In December 1944, after the withdrawal of the German Wehrmacht , Theodorakis and his partisan friends fought against the (including military) interference by the British in Greece and took part in the Battle of Athens . After the peace agreement of Varkiza , the People's Liberation Army was disbanded in February 1945th As a communist opponent of the regime, Theodorakis was arrested in July 1947 during the Greek Civil War and exiled to the island of Ikaria after Christos Raches . In mid-1948, after being temporarily released and arrested again , he was deported to the island of Ikaria, this time to Evdilos , and then in December to the concentration camp set up on the island of Makronisos , in which thousands perished. Theodorakis was subjected to the most severe torture here , was buried alive twice and was close to death. His father Giorgos Theodorakis sold his property in Crete to help his son.

When Theodorakis was released from prison in 1949, he was physically exhausted. Only after a long stay in Crete, where he was also tortured and had to watch the execution of comrades, did he recover from the consequences of the inhuman abuse. He got a job as "Head of the Music School of Chania " and founded his first orchestra. In the early 1950s he successfully passed his exams ("with flying colors") at the Athens Conservatory , under the direction of Filoctitis Oikonomidis.

Studied music in Paris (1954–1959)

In March 1953 he married his fiancée Myrto Altinoglou and in November 1954 the young couple was able to travel to Paris thanks to two scholarships . At the Conservatoire there , Theodorakis continued his studies under Eugène Bigot (orchestral direction) and Olivier Messiaen (music analysis), which he graduated with honors in 1959.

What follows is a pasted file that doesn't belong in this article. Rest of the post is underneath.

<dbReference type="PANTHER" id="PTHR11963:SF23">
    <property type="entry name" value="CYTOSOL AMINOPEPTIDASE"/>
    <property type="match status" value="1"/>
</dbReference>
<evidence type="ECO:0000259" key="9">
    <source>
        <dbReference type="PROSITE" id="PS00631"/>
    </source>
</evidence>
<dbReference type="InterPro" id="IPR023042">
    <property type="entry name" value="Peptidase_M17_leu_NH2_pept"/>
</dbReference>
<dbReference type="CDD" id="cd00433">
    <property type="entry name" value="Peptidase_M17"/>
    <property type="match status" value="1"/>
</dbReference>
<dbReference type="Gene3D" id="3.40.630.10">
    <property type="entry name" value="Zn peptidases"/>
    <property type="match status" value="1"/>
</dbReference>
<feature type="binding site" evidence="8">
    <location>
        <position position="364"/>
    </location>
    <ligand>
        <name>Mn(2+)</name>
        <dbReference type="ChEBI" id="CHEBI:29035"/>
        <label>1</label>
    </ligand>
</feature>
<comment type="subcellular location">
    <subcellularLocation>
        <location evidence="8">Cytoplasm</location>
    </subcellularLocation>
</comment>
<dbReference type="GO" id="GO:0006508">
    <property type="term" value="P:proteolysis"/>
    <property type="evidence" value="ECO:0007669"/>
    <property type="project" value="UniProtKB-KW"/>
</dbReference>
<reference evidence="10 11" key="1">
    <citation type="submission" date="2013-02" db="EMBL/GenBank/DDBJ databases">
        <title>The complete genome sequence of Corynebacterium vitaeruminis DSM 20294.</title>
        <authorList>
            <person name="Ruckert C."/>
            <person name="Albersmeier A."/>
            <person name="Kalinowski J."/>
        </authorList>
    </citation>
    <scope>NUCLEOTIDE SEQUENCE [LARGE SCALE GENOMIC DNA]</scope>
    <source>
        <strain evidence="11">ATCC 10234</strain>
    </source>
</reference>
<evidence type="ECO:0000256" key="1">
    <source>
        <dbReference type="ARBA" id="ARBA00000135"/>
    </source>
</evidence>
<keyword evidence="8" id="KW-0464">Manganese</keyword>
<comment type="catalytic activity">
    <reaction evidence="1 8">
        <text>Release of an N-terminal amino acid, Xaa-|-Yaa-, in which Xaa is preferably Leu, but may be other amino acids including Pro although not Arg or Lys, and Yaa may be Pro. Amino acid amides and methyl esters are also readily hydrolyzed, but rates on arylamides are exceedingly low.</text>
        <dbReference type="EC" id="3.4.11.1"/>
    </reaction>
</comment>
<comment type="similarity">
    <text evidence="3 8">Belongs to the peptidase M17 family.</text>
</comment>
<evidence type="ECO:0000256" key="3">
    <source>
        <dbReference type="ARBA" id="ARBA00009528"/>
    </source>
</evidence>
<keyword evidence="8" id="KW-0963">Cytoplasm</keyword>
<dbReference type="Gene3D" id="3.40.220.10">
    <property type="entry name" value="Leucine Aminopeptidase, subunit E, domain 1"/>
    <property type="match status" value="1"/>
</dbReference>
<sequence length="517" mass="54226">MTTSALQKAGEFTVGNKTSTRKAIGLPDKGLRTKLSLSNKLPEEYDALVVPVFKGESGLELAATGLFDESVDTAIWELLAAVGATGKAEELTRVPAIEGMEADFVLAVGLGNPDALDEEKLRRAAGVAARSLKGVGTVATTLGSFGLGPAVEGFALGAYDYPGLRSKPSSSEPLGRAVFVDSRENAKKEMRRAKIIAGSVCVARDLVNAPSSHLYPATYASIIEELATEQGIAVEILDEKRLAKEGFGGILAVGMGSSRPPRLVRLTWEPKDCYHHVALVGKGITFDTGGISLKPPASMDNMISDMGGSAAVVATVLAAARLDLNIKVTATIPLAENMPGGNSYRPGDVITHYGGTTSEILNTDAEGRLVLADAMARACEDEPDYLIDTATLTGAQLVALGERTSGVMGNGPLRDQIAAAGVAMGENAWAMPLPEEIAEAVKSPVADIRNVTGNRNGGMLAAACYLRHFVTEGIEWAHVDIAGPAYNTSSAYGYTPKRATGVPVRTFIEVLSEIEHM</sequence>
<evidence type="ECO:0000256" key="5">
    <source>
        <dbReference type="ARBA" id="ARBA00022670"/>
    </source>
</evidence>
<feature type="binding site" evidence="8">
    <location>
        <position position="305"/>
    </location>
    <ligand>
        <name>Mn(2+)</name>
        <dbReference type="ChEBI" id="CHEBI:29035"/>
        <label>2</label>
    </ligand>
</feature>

Success for the young composer had already set in at an early stage. His “Song of Captain Zacharias” (1939) had become the official resistance song of the Navy during the war. In 1950 his first symphonic work "The Feast of Assi-Gonia" was conducted by Oikonomidis in Athens, his ballet music "Greek Carnival" premiered in Rome, and his sonatinas and symphonic works were performed in Athens, where the famous Greek conductor Dimitri Mitropoulos was also performed became aware of the young composer. However, Mitropoulos was forbidden to perform a work by Theodorakis in the USA because he was a "communist". His Suite  No. 1 for piano and orchestra received a gold medal in Moscow in 1957 from a jury whose members included Dmitri Shostakovich and Hanns Eisler . His First Symphony (1948–1953) became the expression of one of his most important concerns: the reconciliation of the Greeks and the healing of the wounds of the civil war. The work is dedicated to two friends who fought in opposing camps and died in the process. His ballet music "Les Amants de Téruel", "Le Feu aux Poudres" and "Antigone" have been successfully performed in Rome, Paris and London. This success prompted the French composer Darius Milhaud to nominate Theodorakis as “Best European Composer of the Year” for the American Copley Music Prize - an award from the “ William and Noma Copley Foundation ”, which later changed its name to the “Cassandra Foundation”.

Theodorakis had also become known to a wide audience with film music . In 1958 his daughter Margarita and 1960 his son George were born in Paris , who later also became a musician and composer.

Most important works up to 1960:

  1. Chamber music: four string quartets; Trio for piano, violin and violoncello; Small suite for piano; Sonatina for piano; Sextet; Sonatinas No. 1 and No. 2 for violin and piano.